It all started with a self defense seminar called Ladies Fight Back that the gym hosted. The stipulation was bring a friend and it’s free. It was a huge turnout of ladies. We had girls from the community college, military wives whose husbands were deployed, prior victims of assault and just women who wanted to know how to handle possible situations. That one time event lead to a monthly Saturday class, which turned into my ladies BJJ class. They started me off with one class during lunch on their slowest day to test the waters. Now I teach four classes a week. My class started with 4 ladies and now I have 14. It’s quite a blessing to have so many training partners. I never expected so many women to have a interest in BJJ. Some of them attend the evening co-ed classes, but most of them are strictly daytime. I focus on the basic fundamentals with the ladies. We drill a lot and do timed rounds of rolling to prep them for tourneys. I do incorporate the things I learn at seminars and some Ginastica Natural. I encourage the women to attend the seminars with me and to compete to keep their skills fresh. It also helps that we have a kid’s room to make it easier for moms to get a workout in. There was a great response with having a place for kids to play while we trained. We are very family oriented and it shows. I try my best to emulate Josh Lauber and his teaching style. He has most definitely left a lasting impression on me. When they first approached me about teaching a class, I was worried that no one would want to learn from a baby blue. I was wrong. I never had so many female training partners than I do now. I’m still learning, but teaching has made me really focus on having my fundamentals down. We get to grow together and it is really good to see the progress. A few of my girls have placed at NAGA and will test for blue belt this month. I’m just happy to share the knowledge that others have passed to me. We need more female BJJ players! These ladies mean business, they are serious about training and some take the advanced classes with our brown belt, Philip Wyman.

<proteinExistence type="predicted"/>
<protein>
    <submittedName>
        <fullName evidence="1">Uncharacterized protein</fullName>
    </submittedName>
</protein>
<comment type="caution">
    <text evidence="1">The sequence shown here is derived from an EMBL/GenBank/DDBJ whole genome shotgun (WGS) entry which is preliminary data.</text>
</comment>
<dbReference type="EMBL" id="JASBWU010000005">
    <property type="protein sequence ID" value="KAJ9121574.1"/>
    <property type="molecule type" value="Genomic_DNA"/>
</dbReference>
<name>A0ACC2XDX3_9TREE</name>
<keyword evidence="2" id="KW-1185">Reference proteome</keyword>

Do you compete? Do you push your women to compete? How much of the teaching is focused on self-defense and how much on sports Jiu-Jitsu?
Honestly, I spend most of my time going to seminars all over so I can keep my game evolving. I do encourage the girls to try competing once or twice just to say they tried it. I competed at my first tourney in Houston, TX and I was super nervous. But you just can’t get any better coaches in your corner than Josh Lauber and Daniel Moraes. I took home the gold and I had only been training about four months. We do cover self defense a lot, but mostly it has been sport BJJ per the request of the ladies. I do plan on competing more with the girls as a group. Our academy is planning to attend the NAGA in Atlanta, GA and give it a go.
What do you see yourself in 5-10 years? Still teaching? Training?
I definitely see myself training and hopefully still teaching in the future. It’s a great lifestyle to have. Since I’ve started training, I have dropped almost 40 pounds. I have learned to make easy, healthy adjustments to become more fit. Everything we do revolves around BJJ. It truly is a way of life. I can’t imagine ever stopping, not even if i lost a limb.
It’s like therapy to get out on the mats to unwind. I’ve made some great friends since I’ve started jits and have had the honor of training with some of the best players out there. It’s one big happy family for me. And I love that the sport just keeps on evolving. It’s our ultimate goal to open our own academy when he retires from the Navy. I can’t wait!
Hi Saad (Suay’s husband)! Please tell us a few interesting things about Suay that we don’t know.
Suay is a talented auto mechanic who learned the skill from her father and brother while growing up. She has helped restore my 1966 Ford Mustang and is the primary mechanic for the vehicle. One day my neighbor came over while Suay was under the car fixing the transmission line and started a conversation assuming that he was talking to me and to his great surprise Suay came out from under the car and said, “I am not Saad.” LOL!
Thanks for sharing your life with us and keep up the great work Suay!